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Hello GGers:

I just finished tuning into the Radio Show and listening to Geoffrey Moore's interview. I should say that Mr. Moore was very engaging on the radio. He spent a little bit of time talking about GG concepts such as technology adoption cycles and tornados.

Our very own Bruce Brown asked him a question about how to invest in the B2B space. Mr. Moore answered that the space was undergoing a tornado, and that he saw a lot more profits for the sell-side marketplace than the buy-side marketplaces.

He also talked about Microsoft and how as a Gorilla it was struggling to find its place in the internet space. He went on to say that it is a bit harder for established Gorillas to enter new markets (discontinuous innovation sectors?) because of difficulties finding partners due to the reaction from companies that have built defense mechanisms against Gorillas to try to reign in their power.

Mr. Moore spoke about AMZN also describing their land grab during the tornado and acknowledging that they are the Premier Brand in the e-tailing space, but that right now no one knows how to put a price on being the Leader in e-tailing. He advised Bezos and companies to keep tightening the screws to reach profitability and to concentrate in international markets where the internet space was much more fluid. Once the internet space internationally solidifies it will be much harder to acquire those customers.

Mr. Moore rated Larry Ellison a sell (personality-wise?), but he said that people that bought him would make much more money than him. He also likes the Napster technology in terms of venture capital funding as a "crapshoot".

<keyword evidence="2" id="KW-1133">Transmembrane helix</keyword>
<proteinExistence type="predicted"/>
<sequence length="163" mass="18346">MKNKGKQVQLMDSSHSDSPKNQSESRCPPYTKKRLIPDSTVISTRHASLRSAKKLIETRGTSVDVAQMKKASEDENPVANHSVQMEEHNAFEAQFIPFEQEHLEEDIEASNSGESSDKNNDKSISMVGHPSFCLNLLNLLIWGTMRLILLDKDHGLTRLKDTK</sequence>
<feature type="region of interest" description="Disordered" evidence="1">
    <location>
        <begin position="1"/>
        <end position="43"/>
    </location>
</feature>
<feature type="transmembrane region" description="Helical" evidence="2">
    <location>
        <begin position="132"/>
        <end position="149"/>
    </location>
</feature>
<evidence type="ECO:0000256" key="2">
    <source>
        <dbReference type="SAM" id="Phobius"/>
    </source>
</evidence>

Mr. Moore talked about new concepts from "Living in the Fault Line". He emphasized the concept of having businesses increase competitive advantage by concentrating on core areas of business.

Core areas are those that relate directly to increasing shareholder value and profits and therefor increase your competitive advantage. R&D into pump lasers at JDSU would be core area for example.

In contrast to core areas, concept areas are ones that don't help you increase competitive advantage.

He talked about the premium being afforded to startup companies in terms of how much higher the core to concept ratio was as compared to mature companies where there was much more concept (sales, marketing, other noncore expenses). Startup companies are spending all of their money on core areas that increase their competitive advantage (all new technology).

All in all it was a great interview, although too short. I wish they could have dedicated a whole hour to him.

Here's the link to listen on the internet to the radio show (the archived version should be available later this week):

If you stick around and listen after the Moore segment, you'll here me ask a quick question about YHOO relating to a bet Tom and David have regarding the performance of AMZN vs MSFT for a five year period starting in October 1998 (David is winning for now).

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